Improve your mental health with archery
It's Mental Health Awareness Week (10-16 May) and what better time to consider how archery helps your wellbeing?
This year, Mental Health Awareness Week reminds us to connect with nature as a way of rebalancing our mental health. With many archers thrilled to be back shooting outdoors, spending hours in the fresh air, we’d like to remind you of some of the other benefits that archery offers, such as enhanced focus and concentration.
As well as being a rewarding physical sport, archery can also help boost mental wellbeing. A high-concentration sport, archery requires participants to set aside time to do nothing but focus on a single element – hitting the target.
Archers commonly say that when they are aiming, everything else fades into the background, which helps train the brain to focus on the here and now, ignoring distractions like negative inner speech and external stressors that may occur in everyday life.
Archery could be considered as a form of active meditation, providing a positive impact on a person’s mood and helping to ease anxiety and depression – with some archers noting that it can be just as calming as yoga as it balances the body and mind.
The effects have been cited as improved sleep, reduced stress levels, and sharpened mental faculties like memory and problem-solving. Participating in archery, especially in an outdoor setting with other people, can positively influence mental health. Archery is also an inclusive sport open to all regardless of fitness or ability, meaning everyone can get involved.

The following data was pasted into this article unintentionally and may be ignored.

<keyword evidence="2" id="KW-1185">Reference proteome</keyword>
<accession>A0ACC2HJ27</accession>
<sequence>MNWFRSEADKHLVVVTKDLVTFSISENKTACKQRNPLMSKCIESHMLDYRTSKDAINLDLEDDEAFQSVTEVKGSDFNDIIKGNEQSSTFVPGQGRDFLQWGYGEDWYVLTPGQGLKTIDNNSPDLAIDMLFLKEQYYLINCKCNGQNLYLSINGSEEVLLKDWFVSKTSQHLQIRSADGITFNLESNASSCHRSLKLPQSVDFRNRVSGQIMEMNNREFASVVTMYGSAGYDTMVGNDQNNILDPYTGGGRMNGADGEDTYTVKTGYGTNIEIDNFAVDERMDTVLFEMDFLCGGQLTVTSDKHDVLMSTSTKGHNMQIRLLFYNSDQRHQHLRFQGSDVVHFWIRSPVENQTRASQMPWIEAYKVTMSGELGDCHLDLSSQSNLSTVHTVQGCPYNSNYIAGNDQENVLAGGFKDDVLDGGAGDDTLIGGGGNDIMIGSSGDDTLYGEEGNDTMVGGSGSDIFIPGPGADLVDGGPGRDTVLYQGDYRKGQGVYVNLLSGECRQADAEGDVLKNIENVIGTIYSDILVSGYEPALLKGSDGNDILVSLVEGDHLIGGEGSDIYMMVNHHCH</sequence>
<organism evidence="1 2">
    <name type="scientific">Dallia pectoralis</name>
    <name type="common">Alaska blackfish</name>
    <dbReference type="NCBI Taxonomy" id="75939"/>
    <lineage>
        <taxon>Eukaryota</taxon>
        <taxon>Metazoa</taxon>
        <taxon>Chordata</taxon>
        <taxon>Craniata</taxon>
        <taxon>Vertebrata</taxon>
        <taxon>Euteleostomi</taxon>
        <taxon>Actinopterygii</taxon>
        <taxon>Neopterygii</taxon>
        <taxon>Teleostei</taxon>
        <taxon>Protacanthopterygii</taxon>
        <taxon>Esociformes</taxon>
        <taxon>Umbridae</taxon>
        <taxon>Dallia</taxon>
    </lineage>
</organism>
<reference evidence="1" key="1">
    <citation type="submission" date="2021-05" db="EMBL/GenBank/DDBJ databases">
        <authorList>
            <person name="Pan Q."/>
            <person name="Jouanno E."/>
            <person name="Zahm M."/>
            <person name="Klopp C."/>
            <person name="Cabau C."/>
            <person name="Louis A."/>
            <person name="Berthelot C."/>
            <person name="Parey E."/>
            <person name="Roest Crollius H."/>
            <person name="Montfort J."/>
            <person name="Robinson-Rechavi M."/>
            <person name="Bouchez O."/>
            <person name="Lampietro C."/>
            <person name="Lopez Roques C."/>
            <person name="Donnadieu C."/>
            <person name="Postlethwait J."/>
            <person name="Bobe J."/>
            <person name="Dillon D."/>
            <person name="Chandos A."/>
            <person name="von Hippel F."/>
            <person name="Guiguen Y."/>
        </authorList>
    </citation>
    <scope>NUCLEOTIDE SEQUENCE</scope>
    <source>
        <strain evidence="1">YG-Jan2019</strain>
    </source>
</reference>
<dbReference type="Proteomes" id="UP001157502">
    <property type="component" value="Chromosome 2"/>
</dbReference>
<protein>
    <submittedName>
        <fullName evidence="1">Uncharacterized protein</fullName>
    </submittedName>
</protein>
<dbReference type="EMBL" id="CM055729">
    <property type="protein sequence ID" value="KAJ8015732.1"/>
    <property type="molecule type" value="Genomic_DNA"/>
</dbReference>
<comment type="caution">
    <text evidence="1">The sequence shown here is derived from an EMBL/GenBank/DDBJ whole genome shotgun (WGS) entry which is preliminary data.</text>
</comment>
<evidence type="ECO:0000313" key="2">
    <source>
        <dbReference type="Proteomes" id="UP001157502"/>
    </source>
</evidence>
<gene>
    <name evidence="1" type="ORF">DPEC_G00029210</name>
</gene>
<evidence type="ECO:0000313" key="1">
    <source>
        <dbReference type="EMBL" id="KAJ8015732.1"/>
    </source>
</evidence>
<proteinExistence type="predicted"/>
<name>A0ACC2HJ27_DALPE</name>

Archery and mental health stories
Elite archer John Stubbs, who was recently selected for the Tokyo 2020 Paralympics, discovered the benefits of archery during his recovery from a motorbike accident. He’d suffered from depression and originally tried archery as a way to focus his mind and improve his mental wellbeing. Since then, he has gone on to become a double Paralympic medallist, won numerous World Archery Championships and been awarded an MBE.
John Stubbs is on the Tokyo 2020 para archery team. Photo: World Archery
Cerys Roche is a Pathology Assistant at East Sussex NHS Healthcare Trust and a Member of University of Leicester Archery Club
“I first got into the sport around eight years ago by attending an open day run by Eastbourne Archers LSC. I instantly fell in love with the sport and distinctly remember begging my parents to let me sign up to their beginners’ course. Archery very quickly became my passion and I wanted to spend all my free time in the field. Since then, I have shot a barebow, a traditional flatbow and a compound, but nothing beats an Olympic recurve for me. Recurve also offered the privilege of travelling the country to compete in shoots which I have been lucky enough to do both before University and with the University of Leicester’s Archery Club when I started my degree.
“At the start of the pandemic, like many people, I struggled with the complete lifestyle change. The fear of the unknown was quite overwhelming. In my laboratory we had to prepare for the worst-case scenarios, which was difficult to overcome at times. It was incredibly challenging comprehending how a straightforward placement in my local hospital pathology laboratories turned into working on the frontline of a global pandemic.
“I stayed in contact with the members of my club during lockdown, as many of them are good friends. They provided a strong support network during uncertain times. Last summer I made it back to shooting and had the opportunity to try my first clout shoot with a few members from my club. It was a lot of fun to try something completely new and I found it a great way to get back into shooting. Getting back to the sport I love has, of course, made me much happier and being active and spending time outdoors surrounded by friendly, like-minded people is always beneficial to my wellbeing.”
Mental health resources
Public Health England has a range of useful resources to help with managing mental health issues. Please see their updated Every Mind Matters resource bank, and why not take the NHS-approved Your Mind Plan quiz that provides personalised advice on how you can boost your mental wellbeing.